There are many ways in which nonverbal feedback can send very powerful messages in the context of a business. To understand this, let us look at two examples.
First, we can imagine a person in a business who is trying to pitch an idea or express a concern to a superior. The superior’s body language while listening to the subordinate can give the subordinate very powerful messages about the superior’s attitude towards the ideas being expressed and towards the subordinate personally. If the superior fidgets or toys with things as the subordinate talks, for example, the subordinate will get a very strong message that his or her input is not valued. This sort of message can cause great harm to the person’s morale and his or her willingness to try to put forth suggestions in the future.
Second, we can imagine a superior who needs to correct a subordinate. If the superior leans into the subordinate’s personal space or jabs their finger aggressively towards the subordinate, a strong message of condemnation is sent. The subordinate feels abused and belittled. By contrast, if the superior stands or sits next to the subordinate (with sufficient space between them) and does not try to establish a dominant physical posture, the subordinate will likely feel much more as if the superior is genuinely trying to help them improve their performance.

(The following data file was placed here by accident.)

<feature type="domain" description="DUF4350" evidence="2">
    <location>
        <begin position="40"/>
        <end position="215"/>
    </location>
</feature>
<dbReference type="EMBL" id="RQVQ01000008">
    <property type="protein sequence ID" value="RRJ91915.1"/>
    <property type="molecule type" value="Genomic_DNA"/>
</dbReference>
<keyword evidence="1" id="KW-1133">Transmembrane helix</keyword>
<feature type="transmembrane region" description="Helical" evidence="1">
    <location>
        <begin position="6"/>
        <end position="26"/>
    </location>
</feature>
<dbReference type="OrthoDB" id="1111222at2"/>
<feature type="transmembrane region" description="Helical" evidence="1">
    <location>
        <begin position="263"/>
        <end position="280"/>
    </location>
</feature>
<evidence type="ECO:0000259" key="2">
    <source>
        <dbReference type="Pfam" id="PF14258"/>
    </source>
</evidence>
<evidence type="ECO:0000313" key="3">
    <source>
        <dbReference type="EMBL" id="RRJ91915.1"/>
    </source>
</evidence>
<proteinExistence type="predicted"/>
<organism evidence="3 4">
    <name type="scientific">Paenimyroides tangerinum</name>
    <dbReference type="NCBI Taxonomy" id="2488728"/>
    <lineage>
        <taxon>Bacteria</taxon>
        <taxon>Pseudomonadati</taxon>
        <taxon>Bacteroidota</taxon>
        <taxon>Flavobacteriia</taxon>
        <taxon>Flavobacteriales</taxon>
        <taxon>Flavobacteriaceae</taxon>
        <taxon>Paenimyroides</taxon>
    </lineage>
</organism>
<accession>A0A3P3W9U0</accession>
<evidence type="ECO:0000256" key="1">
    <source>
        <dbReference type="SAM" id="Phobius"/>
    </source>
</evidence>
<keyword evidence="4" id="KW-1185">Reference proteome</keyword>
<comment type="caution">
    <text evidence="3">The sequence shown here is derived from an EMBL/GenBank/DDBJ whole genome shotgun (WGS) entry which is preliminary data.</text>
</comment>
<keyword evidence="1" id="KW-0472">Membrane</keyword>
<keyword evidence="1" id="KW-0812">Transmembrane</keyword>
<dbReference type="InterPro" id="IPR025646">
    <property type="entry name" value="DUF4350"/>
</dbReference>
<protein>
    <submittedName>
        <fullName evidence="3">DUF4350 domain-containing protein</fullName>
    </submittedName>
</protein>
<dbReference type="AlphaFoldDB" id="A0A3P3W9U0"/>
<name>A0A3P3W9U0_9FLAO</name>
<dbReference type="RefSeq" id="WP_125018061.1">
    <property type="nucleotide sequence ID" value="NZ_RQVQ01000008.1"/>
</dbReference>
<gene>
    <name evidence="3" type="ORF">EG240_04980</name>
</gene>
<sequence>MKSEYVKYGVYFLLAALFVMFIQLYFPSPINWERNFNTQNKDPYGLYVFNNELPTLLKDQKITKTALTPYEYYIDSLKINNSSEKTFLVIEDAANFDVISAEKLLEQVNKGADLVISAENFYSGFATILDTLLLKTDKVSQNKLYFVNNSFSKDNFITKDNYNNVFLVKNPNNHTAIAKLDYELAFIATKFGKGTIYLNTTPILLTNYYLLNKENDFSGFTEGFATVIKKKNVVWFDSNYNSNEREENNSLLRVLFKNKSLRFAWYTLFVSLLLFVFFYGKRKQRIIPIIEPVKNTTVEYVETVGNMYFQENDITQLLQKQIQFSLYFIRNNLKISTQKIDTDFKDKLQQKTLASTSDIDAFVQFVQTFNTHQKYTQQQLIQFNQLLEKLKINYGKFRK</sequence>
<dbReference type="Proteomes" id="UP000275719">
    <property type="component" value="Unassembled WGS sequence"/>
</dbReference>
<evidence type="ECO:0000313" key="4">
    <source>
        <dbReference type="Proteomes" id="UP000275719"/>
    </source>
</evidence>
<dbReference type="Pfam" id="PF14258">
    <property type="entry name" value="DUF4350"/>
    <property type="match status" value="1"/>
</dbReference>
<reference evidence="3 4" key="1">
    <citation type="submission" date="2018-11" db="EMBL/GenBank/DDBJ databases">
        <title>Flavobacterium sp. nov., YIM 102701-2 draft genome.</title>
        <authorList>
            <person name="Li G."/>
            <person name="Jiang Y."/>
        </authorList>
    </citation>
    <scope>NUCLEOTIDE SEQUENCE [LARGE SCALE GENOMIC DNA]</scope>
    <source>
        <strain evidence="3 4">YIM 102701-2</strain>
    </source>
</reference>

In these ways and many others, nonverbal feedback can convey a powerful message in a business setting.